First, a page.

Should we privatise the roads?

The government is looking into privatising Britain's roads - a good idea to revive the nation's finances? Or just another way to rip off motorists? Emily Hohler reports.

David Cameron's announcement that the government is thinking of privatising our major road network has been met "with a mixture of admiration and outrage", says Philip Johnston in The Daily Telegraph. "The facts are inescapable." The existing network is "decrepit and congested", costing the country around £8bn a year.

Yet, the investment to improve it isn't there. Cameron hopes that the sale of our major roads to the private sector on long leases will unlock investment from pension and sovereign wealth funds. To that end he has ordered a feasibility study. Not that one is needed: "just such a study" was carried out in 2009 by NM Rothschild, which estimated that a sale could "raise £100bn and help revive the nation's battered finances".

The government could invest in our roads more cheaply than the private sector simply by issuing gilts, says Jeremy Warner in The Daily Telegraph. What's proposed is a form of off-balance-sheet finance, not dissimilar to the "derided" Private Finance Initiative (PFI), which "fools no one" as to where the ultimate liability lies. "Already mortgaged to the tune of £40bn through the PFI, Cameron now proposes yet more financial engineering, promising a field day to the lawyers and financiers but a long-term liability to everyone else."

Subscribe to MoneyWeek

Subscribe to MoneyWeek today and get your first six magazine issues absolutely FREE

Get 6 issues free

Sign up to Money Morning

Don't miss the latest investment and personal finances news, market analysis, plus money-saving tips with our free twice-daily newsletter

Don't miss the latest investment and personal finances news, market analysis, plus money-saving tips with our free twice-daily newsletter

Sign up

Cameron's plan is all about providing a "short-term fillip to the Treasury", agrees John Harris in The Guardian. The government hopes our roads' new owners will improve and expand them and they might, but "surely on terms akin to the eye-watering arrangements of PFI deals". It claims tolls will only be charged for new capacity, but this doesn't convince. Tolls often rocket under private owners striving to deliver returns. Aren't there some assets "so central to our wellbeing that they ought to be left well alone"?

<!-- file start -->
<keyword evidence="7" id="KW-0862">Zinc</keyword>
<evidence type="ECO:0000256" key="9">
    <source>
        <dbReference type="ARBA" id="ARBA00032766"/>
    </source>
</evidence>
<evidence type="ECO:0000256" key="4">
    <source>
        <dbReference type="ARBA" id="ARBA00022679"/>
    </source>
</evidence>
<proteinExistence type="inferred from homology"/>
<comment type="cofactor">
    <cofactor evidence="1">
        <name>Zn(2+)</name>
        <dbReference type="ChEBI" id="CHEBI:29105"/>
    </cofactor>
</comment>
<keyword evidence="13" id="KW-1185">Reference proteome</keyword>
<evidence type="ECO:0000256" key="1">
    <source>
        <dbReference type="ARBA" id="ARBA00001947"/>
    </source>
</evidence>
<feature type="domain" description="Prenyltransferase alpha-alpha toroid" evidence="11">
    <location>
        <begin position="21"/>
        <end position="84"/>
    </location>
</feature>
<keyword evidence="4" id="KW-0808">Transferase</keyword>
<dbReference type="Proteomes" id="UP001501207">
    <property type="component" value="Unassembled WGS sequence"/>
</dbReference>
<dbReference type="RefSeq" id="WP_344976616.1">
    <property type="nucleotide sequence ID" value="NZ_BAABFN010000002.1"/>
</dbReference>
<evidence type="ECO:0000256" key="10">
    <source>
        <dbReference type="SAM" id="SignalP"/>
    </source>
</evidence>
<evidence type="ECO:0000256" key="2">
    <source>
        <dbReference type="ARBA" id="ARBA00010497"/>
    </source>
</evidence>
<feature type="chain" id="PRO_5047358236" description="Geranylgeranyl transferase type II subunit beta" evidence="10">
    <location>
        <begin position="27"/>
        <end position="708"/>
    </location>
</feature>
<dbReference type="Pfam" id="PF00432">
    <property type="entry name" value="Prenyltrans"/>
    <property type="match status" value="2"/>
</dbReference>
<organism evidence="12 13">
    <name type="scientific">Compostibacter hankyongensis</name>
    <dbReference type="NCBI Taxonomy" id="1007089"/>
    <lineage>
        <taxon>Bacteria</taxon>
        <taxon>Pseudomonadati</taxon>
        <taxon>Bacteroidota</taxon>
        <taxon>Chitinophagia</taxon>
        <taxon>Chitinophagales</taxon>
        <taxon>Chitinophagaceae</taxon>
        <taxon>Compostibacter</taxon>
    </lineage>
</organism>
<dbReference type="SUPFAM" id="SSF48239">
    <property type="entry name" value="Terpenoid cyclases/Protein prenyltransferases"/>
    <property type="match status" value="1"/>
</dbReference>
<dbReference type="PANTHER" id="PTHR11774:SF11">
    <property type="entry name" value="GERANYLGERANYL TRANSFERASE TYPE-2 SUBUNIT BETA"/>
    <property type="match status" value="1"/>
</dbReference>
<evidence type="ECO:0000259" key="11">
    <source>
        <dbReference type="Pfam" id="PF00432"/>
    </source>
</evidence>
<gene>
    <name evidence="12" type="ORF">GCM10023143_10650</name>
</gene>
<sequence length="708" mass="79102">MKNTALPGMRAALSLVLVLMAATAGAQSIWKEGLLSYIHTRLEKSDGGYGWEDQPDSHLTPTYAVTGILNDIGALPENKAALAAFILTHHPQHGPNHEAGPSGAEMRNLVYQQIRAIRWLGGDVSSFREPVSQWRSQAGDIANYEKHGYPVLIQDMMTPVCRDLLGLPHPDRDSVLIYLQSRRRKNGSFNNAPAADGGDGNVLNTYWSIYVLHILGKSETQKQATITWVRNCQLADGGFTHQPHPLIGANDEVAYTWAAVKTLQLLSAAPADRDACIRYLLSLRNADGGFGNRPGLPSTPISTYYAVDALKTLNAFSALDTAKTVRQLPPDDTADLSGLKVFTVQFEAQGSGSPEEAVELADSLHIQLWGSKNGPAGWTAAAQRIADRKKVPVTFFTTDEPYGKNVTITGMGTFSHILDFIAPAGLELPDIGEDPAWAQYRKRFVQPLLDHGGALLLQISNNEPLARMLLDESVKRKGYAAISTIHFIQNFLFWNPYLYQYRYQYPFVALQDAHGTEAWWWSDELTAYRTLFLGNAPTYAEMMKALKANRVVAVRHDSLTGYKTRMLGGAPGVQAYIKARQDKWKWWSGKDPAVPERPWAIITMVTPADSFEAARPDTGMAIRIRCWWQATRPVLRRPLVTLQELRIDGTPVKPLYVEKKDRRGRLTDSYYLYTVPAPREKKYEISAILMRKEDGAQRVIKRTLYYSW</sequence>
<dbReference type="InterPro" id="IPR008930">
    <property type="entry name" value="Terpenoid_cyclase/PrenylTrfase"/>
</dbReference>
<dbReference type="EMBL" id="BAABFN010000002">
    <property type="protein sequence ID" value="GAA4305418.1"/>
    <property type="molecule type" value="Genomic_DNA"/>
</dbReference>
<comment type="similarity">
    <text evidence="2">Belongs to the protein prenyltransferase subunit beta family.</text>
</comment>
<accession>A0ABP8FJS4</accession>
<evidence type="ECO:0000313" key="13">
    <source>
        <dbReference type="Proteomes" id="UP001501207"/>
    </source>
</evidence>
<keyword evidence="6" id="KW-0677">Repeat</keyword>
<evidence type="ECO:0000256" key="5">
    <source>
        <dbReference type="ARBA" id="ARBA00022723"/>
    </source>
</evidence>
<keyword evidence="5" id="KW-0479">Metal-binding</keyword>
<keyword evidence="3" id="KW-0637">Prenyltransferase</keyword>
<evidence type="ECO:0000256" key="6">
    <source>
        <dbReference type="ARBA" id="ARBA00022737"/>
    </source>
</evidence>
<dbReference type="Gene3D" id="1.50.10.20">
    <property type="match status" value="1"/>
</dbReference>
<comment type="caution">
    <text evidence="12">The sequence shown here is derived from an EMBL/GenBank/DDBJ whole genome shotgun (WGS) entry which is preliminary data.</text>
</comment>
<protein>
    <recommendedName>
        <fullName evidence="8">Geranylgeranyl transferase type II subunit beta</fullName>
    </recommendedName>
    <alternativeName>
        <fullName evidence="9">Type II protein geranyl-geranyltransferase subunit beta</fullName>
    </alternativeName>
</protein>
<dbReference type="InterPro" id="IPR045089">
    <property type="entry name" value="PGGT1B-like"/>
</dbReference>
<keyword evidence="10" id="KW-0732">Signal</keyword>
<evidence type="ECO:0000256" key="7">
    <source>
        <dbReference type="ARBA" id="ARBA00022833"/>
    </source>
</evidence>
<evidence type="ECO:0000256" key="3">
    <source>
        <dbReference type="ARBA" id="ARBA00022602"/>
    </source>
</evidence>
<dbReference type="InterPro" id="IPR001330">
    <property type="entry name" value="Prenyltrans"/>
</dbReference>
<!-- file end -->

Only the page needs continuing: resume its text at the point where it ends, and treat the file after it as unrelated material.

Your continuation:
Nor is it reassuring to learn that water privatisation is the government's ideal model. It isn't, agrees Jonathan Brown in The Independent. As Jonathan Portes, director of the National Institute of Economic and Social Research, who worked on the water sell-off, notes, "The industry was privatised under an excessively lenient regulatory framework that clearly led to shareholders making very large excess profits at the expense of consumers." Bus and rail privatisations aren't good blueprints either. Railways received £5bn in annual subsidy, fares are 30% higher than elsewhere in Europe, and costs 40% greater.

The proposal amounts to an "additional means of milking motorists", says Ray Massey in the Daily Mail. This would be fine if motorists' taxes were spent on our roads: but around £45bn is raised each year with just £10bn spent on new roads and maintenance.

The system isn't fair and doesn't work, says The Times. "The cost of driving is unrelated to the time travelled or the route taken, [those] who drive a little pay too much and people who drive a lot pay too little." Foreign hauliers don't pay to use our roads, but the compliment isn't always returned. The infusion of private capital and management expertise surely promises more than the "tired old policy" of predict and provide'.

Emily Hohler

Emily has extensive experience in the world of journalism. She has worked on MoneyWeek for more than 20 years as a former assistant editor and writer. Emily has previously worked on titles including The Times as a Deputy Features Editor, Commissioning Editor at The Independent Sunday Review, The Daily Telegraph, and she spent three years at women's lifestyle magazine Marie Claire as a features writer for three years, early on in her career. 

On MoneyWeek, Emily’s coverage includes Brexit and global markets such as Russia and China. Aside from her writing, Emily is a Nutritional Therapist and she runs her own business called Root Branch Nutrition in Oxfordshire, where she offers consultations and workshops on nutrition and health.